Restaurateurs primarily blamed a lack of tourists and the requirement to implement social distancing between tables for the financial problems they are facing in the wake of the Covid-19 pandemic, a survey conducted by the Association of Catering Establishments shows.
The ACE observed that while restaurants were allowed to reopen, people still appeared to be fearful of entering certain public spaces, including restaurants, and said that consequently, restaurants saw a significant drop in customers.
While restaurants saw the reopening of the airport earlier this month as a lifeline, the survey, carried out between 6 and 10 July, suggests that this did not have the desired effect.
Very few report busy days
During peak lunch hours, only 5% of restaurateurs reported that more than half their tables were occupied, while nearly half (47.5%) said that around a quarter of their tables were occupied during peak times. 12.5% said that their restaurant was empty, while 32.5% did not serve lunch.
A staggering 70% said that only a quarter of their tables or less were occupied during peak dinner hours, though the figure did represent an improvement from June.
Ultimately, the majority of respondents (52.5%) said that their main problem was the lack of tourists. Social distancing was a distant second, mentioned by just 17.5%.
A number of respondents expressed concern that various tourist attractions such as museums remained closed, and that this reduced the number of people in certain areas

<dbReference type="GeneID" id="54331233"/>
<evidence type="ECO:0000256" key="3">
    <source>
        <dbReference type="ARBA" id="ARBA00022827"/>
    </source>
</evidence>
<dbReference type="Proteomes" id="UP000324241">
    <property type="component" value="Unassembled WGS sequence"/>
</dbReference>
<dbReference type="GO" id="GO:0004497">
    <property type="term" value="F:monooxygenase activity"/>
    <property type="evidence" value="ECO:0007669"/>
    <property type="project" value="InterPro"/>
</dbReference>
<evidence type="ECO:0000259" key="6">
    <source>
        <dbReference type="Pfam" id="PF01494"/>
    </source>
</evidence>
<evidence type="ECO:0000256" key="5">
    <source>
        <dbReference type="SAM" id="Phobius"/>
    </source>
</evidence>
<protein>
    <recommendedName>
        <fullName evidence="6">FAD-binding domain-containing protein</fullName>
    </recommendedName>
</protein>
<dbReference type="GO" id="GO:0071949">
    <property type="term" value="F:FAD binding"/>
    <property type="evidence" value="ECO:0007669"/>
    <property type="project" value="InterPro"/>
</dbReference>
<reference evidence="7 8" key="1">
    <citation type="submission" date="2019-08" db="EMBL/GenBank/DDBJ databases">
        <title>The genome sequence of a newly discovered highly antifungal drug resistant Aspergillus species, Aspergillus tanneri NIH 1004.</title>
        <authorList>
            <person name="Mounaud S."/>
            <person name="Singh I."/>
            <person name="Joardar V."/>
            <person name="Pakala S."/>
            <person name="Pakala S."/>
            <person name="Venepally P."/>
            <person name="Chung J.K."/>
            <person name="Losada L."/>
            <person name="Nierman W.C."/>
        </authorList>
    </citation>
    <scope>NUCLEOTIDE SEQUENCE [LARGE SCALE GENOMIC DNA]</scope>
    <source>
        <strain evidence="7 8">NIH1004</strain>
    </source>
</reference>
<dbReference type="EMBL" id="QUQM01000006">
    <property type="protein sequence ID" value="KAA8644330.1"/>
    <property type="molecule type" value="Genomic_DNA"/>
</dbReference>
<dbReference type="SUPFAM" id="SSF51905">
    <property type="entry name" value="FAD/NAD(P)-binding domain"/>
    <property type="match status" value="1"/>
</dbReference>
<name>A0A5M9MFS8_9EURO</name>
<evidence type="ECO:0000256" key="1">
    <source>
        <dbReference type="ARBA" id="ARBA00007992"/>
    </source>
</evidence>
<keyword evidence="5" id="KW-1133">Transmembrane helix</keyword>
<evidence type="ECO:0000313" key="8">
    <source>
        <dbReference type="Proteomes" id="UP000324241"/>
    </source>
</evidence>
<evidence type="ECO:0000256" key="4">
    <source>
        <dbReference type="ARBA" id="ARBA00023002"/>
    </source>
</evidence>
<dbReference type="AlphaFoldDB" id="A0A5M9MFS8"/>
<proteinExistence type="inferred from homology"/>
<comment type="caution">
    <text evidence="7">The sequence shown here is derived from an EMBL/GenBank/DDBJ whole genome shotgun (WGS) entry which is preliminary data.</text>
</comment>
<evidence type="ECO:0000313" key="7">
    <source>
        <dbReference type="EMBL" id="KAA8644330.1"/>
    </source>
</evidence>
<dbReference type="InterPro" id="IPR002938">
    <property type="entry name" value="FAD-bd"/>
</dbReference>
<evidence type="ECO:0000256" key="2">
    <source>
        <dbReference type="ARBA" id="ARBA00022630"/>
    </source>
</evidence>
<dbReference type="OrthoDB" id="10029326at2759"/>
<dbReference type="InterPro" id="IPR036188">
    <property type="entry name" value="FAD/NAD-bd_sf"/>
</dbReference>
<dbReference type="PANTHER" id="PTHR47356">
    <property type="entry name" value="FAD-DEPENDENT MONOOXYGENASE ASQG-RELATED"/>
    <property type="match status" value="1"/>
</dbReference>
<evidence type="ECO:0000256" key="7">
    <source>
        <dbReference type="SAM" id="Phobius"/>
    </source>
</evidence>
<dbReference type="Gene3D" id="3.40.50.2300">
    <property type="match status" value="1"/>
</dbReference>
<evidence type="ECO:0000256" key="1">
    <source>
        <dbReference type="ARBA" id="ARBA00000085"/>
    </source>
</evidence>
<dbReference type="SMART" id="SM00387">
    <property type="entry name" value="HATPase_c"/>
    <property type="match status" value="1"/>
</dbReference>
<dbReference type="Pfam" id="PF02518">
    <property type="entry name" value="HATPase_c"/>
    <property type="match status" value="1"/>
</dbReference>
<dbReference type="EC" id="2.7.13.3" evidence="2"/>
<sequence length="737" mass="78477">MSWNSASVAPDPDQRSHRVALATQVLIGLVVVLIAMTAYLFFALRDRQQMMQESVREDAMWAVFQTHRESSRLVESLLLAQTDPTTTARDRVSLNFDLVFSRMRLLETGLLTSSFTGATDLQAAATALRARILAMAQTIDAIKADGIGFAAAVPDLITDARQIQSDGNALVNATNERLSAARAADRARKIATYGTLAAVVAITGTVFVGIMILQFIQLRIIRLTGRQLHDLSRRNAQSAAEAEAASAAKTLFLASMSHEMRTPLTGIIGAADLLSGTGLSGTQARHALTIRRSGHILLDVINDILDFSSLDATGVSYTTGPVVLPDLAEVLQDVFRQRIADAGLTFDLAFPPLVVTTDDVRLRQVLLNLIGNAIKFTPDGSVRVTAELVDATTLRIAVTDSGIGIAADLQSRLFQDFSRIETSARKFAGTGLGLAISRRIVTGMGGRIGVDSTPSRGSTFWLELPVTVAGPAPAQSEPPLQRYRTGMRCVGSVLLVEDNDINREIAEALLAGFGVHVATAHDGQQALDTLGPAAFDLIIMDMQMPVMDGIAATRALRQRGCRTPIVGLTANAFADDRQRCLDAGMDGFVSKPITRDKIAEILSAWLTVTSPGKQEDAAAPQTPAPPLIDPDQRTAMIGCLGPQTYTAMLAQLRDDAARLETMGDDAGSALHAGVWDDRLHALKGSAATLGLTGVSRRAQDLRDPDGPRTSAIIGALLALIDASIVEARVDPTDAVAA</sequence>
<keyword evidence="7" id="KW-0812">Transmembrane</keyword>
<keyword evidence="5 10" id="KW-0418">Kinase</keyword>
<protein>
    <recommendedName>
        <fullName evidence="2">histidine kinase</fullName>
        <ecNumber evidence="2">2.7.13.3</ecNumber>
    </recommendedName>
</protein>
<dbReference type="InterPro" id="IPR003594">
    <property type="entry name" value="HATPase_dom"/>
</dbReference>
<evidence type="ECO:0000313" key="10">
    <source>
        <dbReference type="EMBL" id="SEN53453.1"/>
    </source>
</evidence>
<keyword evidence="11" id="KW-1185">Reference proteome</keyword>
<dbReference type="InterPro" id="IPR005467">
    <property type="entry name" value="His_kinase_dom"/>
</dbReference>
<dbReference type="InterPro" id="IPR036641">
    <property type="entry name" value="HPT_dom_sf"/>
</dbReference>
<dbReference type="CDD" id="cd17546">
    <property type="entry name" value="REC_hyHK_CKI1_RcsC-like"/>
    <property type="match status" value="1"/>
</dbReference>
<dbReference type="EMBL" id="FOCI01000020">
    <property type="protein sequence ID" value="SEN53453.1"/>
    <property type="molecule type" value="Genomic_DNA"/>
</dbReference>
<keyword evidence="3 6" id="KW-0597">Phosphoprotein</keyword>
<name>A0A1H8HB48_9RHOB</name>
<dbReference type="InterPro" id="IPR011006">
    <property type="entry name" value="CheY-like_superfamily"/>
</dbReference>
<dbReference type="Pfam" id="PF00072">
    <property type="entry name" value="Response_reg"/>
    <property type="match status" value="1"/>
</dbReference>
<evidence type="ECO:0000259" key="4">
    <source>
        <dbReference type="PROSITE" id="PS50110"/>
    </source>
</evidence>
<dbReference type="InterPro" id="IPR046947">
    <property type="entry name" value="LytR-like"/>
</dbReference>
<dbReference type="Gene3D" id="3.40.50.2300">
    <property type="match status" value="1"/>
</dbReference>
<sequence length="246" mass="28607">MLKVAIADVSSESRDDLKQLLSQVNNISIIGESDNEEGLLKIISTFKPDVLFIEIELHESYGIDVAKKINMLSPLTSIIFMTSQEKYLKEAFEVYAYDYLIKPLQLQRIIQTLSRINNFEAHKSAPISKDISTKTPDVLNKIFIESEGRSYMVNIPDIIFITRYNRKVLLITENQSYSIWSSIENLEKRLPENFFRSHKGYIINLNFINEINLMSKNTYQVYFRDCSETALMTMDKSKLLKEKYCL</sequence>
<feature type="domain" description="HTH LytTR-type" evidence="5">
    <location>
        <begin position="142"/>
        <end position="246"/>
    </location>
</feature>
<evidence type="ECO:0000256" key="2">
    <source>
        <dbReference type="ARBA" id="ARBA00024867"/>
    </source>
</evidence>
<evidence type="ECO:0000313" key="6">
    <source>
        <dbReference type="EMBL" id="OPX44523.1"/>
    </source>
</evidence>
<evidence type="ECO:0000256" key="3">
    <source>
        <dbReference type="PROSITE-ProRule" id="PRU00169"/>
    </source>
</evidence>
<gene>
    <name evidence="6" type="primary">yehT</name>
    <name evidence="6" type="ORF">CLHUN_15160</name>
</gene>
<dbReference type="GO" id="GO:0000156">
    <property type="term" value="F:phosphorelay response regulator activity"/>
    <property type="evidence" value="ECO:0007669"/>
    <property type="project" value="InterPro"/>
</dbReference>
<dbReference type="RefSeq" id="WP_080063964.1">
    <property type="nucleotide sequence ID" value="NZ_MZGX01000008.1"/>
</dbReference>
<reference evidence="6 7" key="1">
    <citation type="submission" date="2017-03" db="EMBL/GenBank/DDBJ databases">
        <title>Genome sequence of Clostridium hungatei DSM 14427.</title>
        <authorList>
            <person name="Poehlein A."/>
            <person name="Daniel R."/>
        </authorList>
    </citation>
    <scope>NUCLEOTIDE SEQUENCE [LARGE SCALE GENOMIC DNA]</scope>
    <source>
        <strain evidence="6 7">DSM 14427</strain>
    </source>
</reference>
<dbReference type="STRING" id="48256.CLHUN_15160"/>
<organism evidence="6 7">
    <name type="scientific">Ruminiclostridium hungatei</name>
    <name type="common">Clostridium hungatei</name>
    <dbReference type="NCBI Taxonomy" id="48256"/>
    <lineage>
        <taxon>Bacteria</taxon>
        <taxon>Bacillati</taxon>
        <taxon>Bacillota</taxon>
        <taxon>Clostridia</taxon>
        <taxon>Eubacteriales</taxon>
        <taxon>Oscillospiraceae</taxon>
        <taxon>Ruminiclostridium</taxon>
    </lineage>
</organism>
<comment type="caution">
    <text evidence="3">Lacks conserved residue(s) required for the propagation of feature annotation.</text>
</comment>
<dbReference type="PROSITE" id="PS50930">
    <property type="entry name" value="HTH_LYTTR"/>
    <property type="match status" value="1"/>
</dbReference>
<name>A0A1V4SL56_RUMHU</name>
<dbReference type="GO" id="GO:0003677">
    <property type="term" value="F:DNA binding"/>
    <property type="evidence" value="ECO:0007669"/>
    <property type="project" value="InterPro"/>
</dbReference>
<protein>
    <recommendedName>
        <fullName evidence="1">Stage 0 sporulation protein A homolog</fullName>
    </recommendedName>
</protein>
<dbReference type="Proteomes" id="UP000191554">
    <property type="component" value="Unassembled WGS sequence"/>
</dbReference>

Restaurateurs question use of masks, smoking policy
ACE also said that restaurant owners were concerned about the wearing of masks or visors by staff, claiming that some individuals had certain health problems that did not allow them to wear such equipment, in addition to fogging up spectacles for those who wear them.
Additionally, restaurateurs heavily criticised the smoking policy introduced, requiring people to stay 10m away from the restaurant whilst having a cigarette. The ACE said that this was “absurd” for restaurants with outdoor seating, and that it would continue driving people away from the restaurants.
35% of respondents only had indoor seating, and ACE said that they were worst affected, with a respondent noting that people still feared entering an indoor restaurant.
“All of these statistics show that whilst the reopening of restaurants has helped restaurants to start recovering financially, this recovery is still very marginal. Costs have remained relatively high and the government has been insensitive to this discrimination between hotel restaurants and other restaurants. Hotel restaurants receive a higher wage supplement than other restaurants,” ACE said.
It also warned that once wage supplements end, restaurants would either need to find the way to rapidly increase their revenue or make many of their staff redundant.